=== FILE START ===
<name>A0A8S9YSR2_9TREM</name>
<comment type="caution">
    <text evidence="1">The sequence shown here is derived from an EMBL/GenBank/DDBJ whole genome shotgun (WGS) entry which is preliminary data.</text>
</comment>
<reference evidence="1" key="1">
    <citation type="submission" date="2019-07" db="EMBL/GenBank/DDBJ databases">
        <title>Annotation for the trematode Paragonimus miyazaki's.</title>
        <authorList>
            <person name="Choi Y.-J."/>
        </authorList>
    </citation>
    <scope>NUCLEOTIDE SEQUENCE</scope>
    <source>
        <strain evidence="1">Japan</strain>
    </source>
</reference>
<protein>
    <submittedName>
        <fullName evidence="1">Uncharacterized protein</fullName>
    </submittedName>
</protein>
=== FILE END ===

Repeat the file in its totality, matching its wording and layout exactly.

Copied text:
<name>A0A8S9YSR2_9TREM</name>
<comment type="caution">
    <text evidence="1">The sequence shown here is derived from an EMBL/GenBank/DDBJ whole genome shotgun (WGS) entry which is preliminary data.</text>
</comment>
<reference evidence="1" key="1">
    <citation type="submission" date="2019-07" db="EMBL/GenBank/DDBJ databases">
        <title>Annotation for the trematode Paragonimus miyazaki's.</title>
        <authorList>
            <person name="Choi Y.-J."/>
        </authorList>
    </citation>
    <scope>NUCLEOTIDE SEQUENCE</scope>
    <source>
        <strain evidence="1">Japan</strain>
    </source>
</reference>
<protein>
    <submittedName>
        <fullName evidence="1">Uncharacterized protein</fullName>
    </submittedName>
</protein>